This question is especially salient for Wahoo. Is its business model designed around hardware or software? Can it succeed at both? By democratizing access to the data that its hardware generates, is Wahoo declaring itself to be in the hardware business and ceding potential revenue from its software products? Does this open access give Wahoo a competitive edge that could result in a network effect of mass adoption and evangelism? On the software side, could Wahoo conceivably begin to monetize the data it generates, thereby opening up additional revenue channels and declaring itself to be in the business of both hardware and software?
Image credit: http://www.feedthehabit.com/road-biking/review-wahoo-fitness-rpm-cadence-sensor/.
The answers to these questions could have enormous implications for Wahoo’s operating model going forward. Its current strategy — focus on hardware with open connectivity — requires an operating model that closely hews to the typical hardware development process. This process is, by definition, fixed and linear, requiring large up-front investments and clear timelines.
Should it choose to also continue developing software, Wahoo will need to further bolster its current operating model that is, in some ways, bifurcated, with dedicated hardware development teams operating alongside software development teams. As Wahoo continues to scale, it will need to continue accommodating two drastically different development philosophies — one agile and another comparatively rigid — and to ensure that development roadmaps are fully in sync.
Should Wahoo choose to begin monetizing its software, it will need to develop a much stronger value proposition for its apps. The company will need to go beyond data tracking and into more robust data analytics. Cyclists and triathletes alike are data-hungry, eager to compare historical trends and comparative efforts, and more than happy to spend money on cool gadgets. Wahoo has done an incredible job with its Kickr; perhaps it’s time to give customers something to celebrate in the software space.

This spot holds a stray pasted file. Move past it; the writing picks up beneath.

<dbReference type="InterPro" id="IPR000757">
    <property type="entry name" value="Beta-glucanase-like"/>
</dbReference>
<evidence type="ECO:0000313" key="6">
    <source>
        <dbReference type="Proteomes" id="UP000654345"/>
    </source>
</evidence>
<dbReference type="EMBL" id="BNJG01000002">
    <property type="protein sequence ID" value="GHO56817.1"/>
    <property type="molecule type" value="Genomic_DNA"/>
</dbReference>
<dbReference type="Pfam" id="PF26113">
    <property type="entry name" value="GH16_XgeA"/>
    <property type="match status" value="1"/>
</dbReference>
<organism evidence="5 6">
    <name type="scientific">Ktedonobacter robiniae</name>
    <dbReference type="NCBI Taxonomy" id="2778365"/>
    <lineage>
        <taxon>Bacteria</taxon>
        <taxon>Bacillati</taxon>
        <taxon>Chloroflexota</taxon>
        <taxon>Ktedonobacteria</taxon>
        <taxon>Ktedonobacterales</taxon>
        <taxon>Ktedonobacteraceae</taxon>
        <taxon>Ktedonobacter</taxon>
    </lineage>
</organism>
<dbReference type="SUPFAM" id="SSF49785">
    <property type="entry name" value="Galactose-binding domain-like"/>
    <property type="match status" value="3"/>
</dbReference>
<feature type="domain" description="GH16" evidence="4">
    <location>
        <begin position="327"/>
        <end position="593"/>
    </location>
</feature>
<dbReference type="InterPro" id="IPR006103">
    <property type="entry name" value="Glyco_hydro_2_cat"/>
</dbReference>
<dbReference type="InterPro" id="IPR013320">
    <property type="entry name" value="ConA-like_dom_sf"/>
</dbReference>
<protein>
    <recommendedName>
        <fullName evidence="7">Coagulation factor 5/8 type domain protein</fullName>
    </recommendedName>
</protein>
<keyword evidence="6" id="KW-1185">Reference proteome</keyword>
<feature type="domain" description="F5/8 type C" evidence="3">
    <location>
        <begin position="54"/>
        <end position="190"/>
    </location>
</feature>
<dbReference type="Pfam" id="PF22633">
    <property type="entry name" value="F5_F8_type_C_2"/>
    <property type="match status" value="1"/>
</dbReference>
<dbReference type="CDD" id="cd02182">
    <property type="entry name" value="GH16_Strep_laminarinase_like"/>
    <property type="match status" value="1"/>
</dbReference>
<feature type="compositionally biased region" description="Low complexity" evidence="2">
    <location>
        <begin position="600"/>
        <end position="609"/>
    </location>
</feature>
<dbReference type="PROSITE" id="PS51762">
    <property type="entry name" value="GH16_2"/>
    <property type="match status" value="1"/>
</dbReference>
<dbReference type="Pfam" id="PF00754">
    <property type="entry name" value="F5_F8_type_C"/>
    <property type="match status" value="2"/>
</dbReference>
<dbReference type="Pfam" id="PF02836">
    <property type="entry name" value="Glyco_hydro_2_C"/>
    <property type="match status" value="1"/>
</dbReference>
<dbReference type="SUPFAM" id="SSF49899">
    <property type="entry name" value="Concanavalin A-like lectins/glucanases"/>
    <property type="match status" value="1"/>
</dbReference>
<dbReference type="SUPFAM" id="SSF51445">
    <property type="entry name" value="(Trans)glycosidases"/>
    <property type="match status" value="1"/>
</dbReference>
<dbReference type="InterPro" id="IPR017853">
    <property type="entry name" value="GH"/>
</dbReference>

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Cover image credit: www.wahoofitness.com
 “Wearables Market to be Worth $25 Billion by 2019.” Press Release issued by CCS Insight. http://www.ccsinsight.com/press/company-news/2332-wearables-market-to-be-worth-25-billion-by-2019-reveals-ccs-insight. Accessed November 2016.
 Badenhausen, Kurt. “Under Armour Launches Portfolio of Connected Fitness Products at CES.” Forbes. http://www.forbes.com/sites/kurtbadenhausen/2016/01/05/under-armour-launches-portfolio-of-digital-fitness-products-at-ces/#21ab173d3e57. Accessed November 2016.
 Germano, Sara. “Under Armour Acquires MyFitnessPal for $475 Million.” The Wall Street Journal. http://www.wsj.com/articles/under-armour-to-acquire-myfitnesspal-for-475-million-1423086478. Accessed November 2016.
 Biggs, John. “Garmin Releases Three New Exercise Watches to Keep You Unflabby.” TechCrunch. https://techcrunch.com/2015/10/21/garmin-releases-three-new-exercise-watches-to-keep-you-unflabby/. Accessed November 2016.
 http://www.wahoofitness.com/devices/bike-trainers. See “Compatibility” section. Accessed November 2016.
 Russo, Massimo; Bene, George; Verma, Sanjay; and Arora, Aakash. “How Hardware Makers Can Win in the Software World.” bcg.perspectives. Boston Consulting Group. https://www.bcgperspectives.com/content/articles/technology-digital-hardware-software-how-hardware-makers-can-win-software-world/. Accessed November 2016.